6. must be tolerant of incompleteness and allow for additions

7. must allow for change

software requirements specification
Software requirements specification

Result of specification step: Software Requirements Specification

must include:

--complete information description

--detailed functional description

--representation of system behavior

--performance requirements

--design constraints

--appropriate validation criteria (for example, acceptance tests)


specification format
Specification format

example candidate formats for specification:

IEEE 830-1984

Department of Defense

at the end of this process, customer and developer must conduct a Specification Review

er diagrams

Entity-relationship diagrams / class diagrams:

  • These diagrams represent the relationships between the classes in the system.
  • There are three basic types of relationship:
      • inheritance ("is-a")
      • aggregation ("has-a”)
      • association ("uses")
  • These are commonly diagrammed as follows:

ER diagrams

er diagram is a



ER diagram: is-a

is-a: draw an arrow from the derived to the base class:

er diagram has a



1 4

ER diagram--has-a

has-a: draw a line with a diamond on the end at the "container" class. Cardinalities may also be shown (1:1, 1:n, 1:0…m; 1:*, i.e., any number > 0, 1:1…*, i.e., any number > 1):

er diagram uses





ER diagram--uses

uses or association: there are many ways to represent this relationship, e.g.,


works for

crc cards

CRC cards

CRC cards: class--responsibilities--collaborators cards

"responsibilities" = operators, methods

"collaborators" = related classes (for a particular

operator or method)

Make one actual card for each discovered class, with responsibilities and collaborators on the front, data fields on the back. CRC cards are not really part of UML, but are often used in conjunction with it.

crc card example

Class Mailbox

Operations Relationships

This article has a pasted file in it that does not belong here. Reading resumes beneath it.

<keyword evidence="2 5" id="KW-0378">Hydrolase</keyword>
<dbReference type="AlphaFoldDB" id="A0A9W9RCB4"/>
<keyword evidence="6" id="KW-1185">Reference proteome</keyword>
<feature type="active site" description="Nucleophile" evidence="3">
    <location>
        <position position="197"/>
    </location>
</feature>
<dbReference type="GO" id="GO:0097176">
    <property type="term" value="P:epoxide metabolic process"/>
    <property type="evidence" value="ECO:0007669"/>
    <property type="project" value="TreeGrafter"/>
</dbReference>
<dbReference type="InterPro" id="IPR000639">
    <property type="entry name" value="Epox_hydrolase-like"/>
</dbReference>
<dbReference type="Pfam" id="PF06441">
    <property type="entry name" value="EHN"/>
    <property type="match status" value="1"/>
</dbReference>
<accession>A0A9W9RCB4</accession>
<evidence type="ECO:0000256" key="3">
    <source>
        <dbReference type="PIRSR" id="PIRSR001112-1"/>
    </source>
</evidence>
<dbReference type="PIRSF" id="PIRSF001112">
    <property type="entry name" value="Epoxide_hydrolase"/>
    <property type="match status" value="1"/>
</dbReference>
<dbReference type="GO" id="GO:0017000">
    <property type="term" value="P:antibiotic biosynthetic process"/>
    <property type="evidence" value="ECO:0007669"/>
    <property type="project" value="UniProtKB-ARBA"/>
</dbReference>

(Responsibilities) (Collaborators)

get current message Message,


play greeting -----------

CRC card--example

Example (based on Horstmann, Practical Object-Oriented Development in C++ and Java):

front back

Class Mailbox

Queue of new messages

Queue of kept messages


Extension number


common classes

Common types of classes which the developer can look for include:

  • tangible things, e.g., Mailbox, Document
  • system interfaces and devices, e.g., DisplayWindow, Input Reader
  • agents, e.g., Paginator, which computes document page breaks, or InputReader
  • events and transactions, e.g., MouseEvent,CustomerArrival
  • users and roles, e.g., Administrator, User
  • systems, e.g., mailsystem (overall), InitializationSystem (initializes)
  • containers, e.g., Mailbox, Invoice, Event
  • foundation classes, e.g., String, Date, Vector, etc.

Common classes


Example—bank simulation (Horstmann)

Horstmann, Mastering Object-Oriented Design in C++, Wiley, 1995

Teller 1

Teller 2

Customer 3

Customer 2

Customer 1

Teller 3

Teller 4


Example—bank simulation (Horstmann), cont.

An initial solution (Horstmann, p. 388):

Bank Statistics









Example—bank simulation (Horstmann), cont.

An improved solution (Horstmann, p. 391):

Bank Statistics








uml constructs to be covered
UML Constructs to Be Covered
  • UML language contains many methods which will not be covered here.
  • (And some of the methods we are covering are not officially part of UML, although they are often used with UML, e.g., CRC cards).
  • What we have covered so far:
  • use cases, data flow diagrams--for requirements analysis, design specification
  • ER diagrams, CRC cards--for initial design
  • To be covered:
  • collaboration or object-message diagrams, state diagrams, sequence diagrams--for more detailed design and dynamic aspects
additional uml tools we will use
Additional UML Tools We Will Use
  • Additional UML tools we will use:
    • Collaboration or Object message diagrams
    • State diagrams
    • Sequence diagrams
  • These allow us to further refine the design, in preparation for coding.
object message diagrams
Object Message Diagrams
  • Collaboration or Object message diagrams:
  • Each “responsibility” on a CRC card will be implemented as one or more functions, with information being shared by the collaborators as needed.
  • The collaboration or object message diagram makes each information-sharing event explicit, by showing the flow of function calls or “messages” related to that event, and gives a more precise way to check on the design being constructed.
  • (Not ALL functions need to be diagrammed this way, if the information-sharing mechanism is simple and obvious.)
information sharing options
Information Sharing Options

Information Sharing options:

In a collaboration or object message diagram we use a rectangle to represent each participating object (labeled by object name or by class name: object name) and we denote each function call by a labeled line or arrow from the calling object to the object responsible for carrying out the function. These calls can be sequentially numbered. These connecting lines can also be labeled to show the status of the objects carrying out the functions in question. Labels used are: